Cricket News By TODAYLIVESCORE.INFO - MI bow out despite Kishan, Suryakumar pyrotechnics. Ishan Kishan's explosive start set up MI's 235/9
Ishan Kishan's explosive start set up MI's 235/9
In their last game of the season – and before the big auctions for the next season – Mumbai Indians bowed out with an entertaining fight, despite beating SRH by 42 runs. They arrived into the contest needing a miraculous performance, and got half of it via Ishan Kishan and Suryakumar Yadav's incredible shot-making to end with the highest total of IPL 2021. But their NRR battle with fellow-fourth spot aspirant KKR proved to be a bridge too far for them.
What did MI need to beat KKR's NRR?
An unthinkable 171-run victory, which meant they had to bat first and throw themselves at every delivery to get a total well beyond 200 to even stand a chance. Rohit Sharma said the numbers in front of them were scary, but crossed the first hurdle by winning the toss and batting first.
So they took a real stab at it?
Ishan Kishan started the carnage with four fours off Sidharth Kaul in the second over, and didn't spare any of Manish Pandey's other PowerPlay bowling options. A 22-run over from Jason Holder and 15 off the young and impressive Umran Malik took MI to 83/1 in 6 overs – the highest PowerPlay score of the season. It was made possible by a bludgeoning hand that Kishan played – getting to a 16-ball half-century and carrying forward his murderous intent on the night.
Post-powerplay graph was similar?
Again, very much.
Umran Malik had two good outings, turning heads with his pace in the late 140s and even early 150s, supported well by impressive lines. But on a flat Abu Dhabi strip, he bore the brunt of Kishan's exuberant ways, who even saw through the tyro's change of pace and carted him for a six. As Pandey changed his bowlers around, there was no immediate solution in sight. Even Rashid Khan was not spared the blushes, as Hardik Pandya walked out at #3 and tonked him for a six in his first over.
How then did they endure a blip?
Hardik fell in the ninth over to Holder, and Malik saw the back of Kishan in the 10th – to end the MI opener's scintillating knock of 84 from just 32 deliveries that included 11 fours and 4 sixes. MI added just 27 runs between the 9th and the 13th over and were five down, going a little off-track from their endeavour to score well in excess of 200. But then came…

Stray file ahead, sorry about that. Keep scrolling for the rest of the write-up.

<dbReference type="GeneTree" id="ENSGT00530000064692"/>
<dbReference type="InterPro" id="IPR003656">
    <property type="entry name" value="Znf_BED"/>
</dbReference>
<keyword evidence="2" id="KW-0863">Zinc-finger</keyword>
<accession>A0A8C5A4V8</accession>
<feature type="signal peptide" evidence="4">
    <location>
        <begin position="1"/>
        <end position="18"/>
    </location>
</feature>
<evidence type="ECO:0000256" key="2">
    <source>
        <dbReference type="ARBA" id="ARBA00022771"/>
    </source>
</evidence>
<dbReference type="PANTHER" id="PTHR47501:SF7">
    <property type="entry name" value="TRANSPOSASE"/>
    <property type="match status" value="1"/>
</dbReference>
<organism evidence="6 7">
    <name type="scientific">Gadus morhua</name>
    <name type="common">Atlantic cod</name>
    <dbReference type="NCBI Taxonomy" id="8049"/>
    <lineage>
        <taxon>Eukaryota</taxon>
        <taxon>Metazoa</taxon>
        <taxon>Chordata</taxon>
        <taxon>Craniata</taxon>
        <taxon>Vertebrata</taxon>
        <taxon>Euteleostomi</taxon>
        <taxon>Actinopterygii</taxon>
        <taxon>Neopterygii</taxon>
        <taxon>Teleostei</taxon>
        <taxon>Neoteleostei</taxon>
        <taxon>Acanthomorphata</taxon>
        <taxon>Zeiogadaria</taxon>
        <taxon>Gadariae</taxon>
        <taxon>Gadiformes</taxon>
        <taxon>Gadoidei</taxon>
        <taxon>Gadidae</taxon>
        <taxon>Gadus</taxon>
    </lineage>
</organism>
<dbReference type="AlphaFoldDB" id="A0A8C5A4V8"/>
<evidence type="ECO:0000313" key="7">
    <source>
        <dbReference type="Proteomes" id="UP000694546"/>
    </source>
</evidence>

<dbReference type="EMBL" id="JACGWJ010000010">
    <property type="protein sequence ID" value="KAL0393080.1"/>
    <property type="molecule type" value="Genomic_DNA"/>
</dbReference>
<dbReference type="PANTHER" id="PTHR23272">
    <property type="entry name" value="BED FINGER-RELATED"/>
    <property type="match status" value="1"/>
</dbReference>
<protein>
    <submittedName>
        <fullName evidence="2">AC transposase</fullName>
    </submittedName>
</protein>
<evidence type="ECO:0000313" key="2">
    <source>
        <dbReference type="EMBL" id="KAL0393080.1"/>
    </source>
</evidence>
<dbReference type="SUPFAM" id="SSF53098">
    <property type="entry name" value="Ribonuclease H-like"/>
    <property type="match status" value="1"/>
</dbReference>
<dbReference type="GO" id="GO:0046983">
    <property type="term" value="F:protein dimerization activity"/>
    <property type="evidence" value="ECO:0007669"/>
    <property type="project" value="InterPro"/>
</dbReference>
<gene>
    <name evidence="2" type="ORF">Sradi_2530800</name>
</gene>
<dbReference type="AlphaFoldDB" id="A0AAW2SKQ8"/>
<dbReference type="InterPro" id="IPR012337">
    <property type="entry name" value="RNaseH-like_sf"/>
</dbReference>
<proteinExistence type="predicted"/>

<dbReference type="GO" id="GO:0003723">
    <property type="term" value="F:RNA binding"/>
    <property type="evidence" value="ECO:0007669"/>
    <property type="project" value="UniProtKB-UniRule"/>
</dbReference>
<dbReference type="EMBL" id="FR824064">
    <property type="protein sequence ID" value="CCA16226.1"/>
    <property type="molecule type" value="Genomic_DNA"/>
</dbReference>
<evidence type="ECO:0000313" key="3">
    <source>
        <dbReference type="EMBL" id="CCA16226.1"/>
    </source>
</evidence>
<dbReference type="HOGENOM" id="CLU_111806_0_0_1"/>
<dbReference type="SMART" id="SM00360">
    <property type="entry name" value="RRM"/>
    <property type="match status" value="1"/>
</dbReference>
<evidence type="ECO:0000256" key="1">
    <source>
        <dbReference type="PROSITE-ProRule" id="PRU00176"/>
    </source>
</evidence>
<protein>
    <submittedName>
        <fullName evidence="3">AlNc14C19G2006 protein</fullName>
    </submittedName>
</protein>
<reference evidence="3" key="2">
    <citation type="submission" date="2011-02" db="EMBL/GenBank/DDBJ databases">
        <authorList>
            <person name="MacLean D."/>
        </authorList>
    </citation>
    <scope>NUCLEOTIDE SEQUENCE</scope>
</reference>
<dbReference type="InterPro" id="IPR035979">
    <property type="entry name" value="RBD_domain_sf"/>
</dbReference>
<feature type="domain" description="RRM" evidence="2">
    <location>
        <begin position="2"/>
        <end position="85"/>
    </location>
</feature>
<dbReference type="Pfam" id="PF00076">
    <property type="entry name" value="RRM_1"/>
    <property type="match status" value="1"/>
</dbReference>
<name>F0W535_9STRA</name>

…the Suryakumar-fuelled revival
The MI batsman hasn't been himself this season but shrugged that off with ease. He picked up pace after a double-wicket over from Abhishek Sharma in the 13th, and got going soon against Kaul in the following over. It was amply evident that he'd well and truly rekindled his old, menacing touch when he stretched across and slog swept Rashid for a big six in the 16th over. He followed up Kishan's top-half act with a 24-ball half century of his own. MI's death-overs batting made up for their mini-stutter through the middle as they added 58 runs off the last 30 deliveries. Suryakumar finished with 82 off 40 – with 13 fours and 3 sixes – powering the side to an entertaining 235/9, which meant they needed to bowl out SRH for 65 or lower.
How long did MI's hopes last with the ball?
Even with that batting performance, MI were clutching at straws considering they had to bundle out SRH for such a small score on a batting belter. Those hopes were quickly wiped out when Jason Roy managed to go after two Jasprit Bumran overs in the PowerPlay. MI's season was officially over at 5.5 when SRH scored the 66th run of the chase.
Did SRH keep the tempo up even after MI were knocked out?
Though Roy fell just before getting his team past 65, Abhishek Sharma – in his second game as an opener – was intent on keeping SRH on track in chase. He matched Roy shot for shot in the first six overs, and showed gumption to do it after as well, but mistimed an innocuous James Neesham delivery, hitting it straight to Nathan Coulter-Nile in the deep. Though Manish Pandey started well in his game back, SRH stuttered as Mohammad Nabi and Abdul Samad fell, taking the team to 105 for 4 in 10 overs.
Was there a chase-reviving stand?
Not entirely. Pandey and Priyam Garg attempted it, smashing 56 off 36 balls to keep the team alive. Even with SRH needing 80 off 30 balls, the game seemed in the balance considering how the entire evening had shaped up for stroke-making.
Then what happened?
The real Bumrah showed up. He took out Garg with a slower ball first up in the 16th over to nip the chase in the bud. With the asking rate climbing to nearly 18, the only way out for SRH was to take risks. Jason Holder, Rashid Khan and Wriddhiman Saha fell trying to do that and SRH's chase quickly went downhill from there. Pandey got an unbeaten 69 but MI walked away with a 42-run victory.
Brief Scores: Mumbai Indians 235/9 in 20 overs (Ishan Kishan 84, Suryakumar Yadav 82; Jason Holder 4-52, Rashid Khan 2-40) beat Sunrisers Hyderabad 193/8 in 20 overs (Manish Pandey 69*, Jason Roy 34; James Neesham 2-28, Jasprit Bumrah 2-39) by 42 runs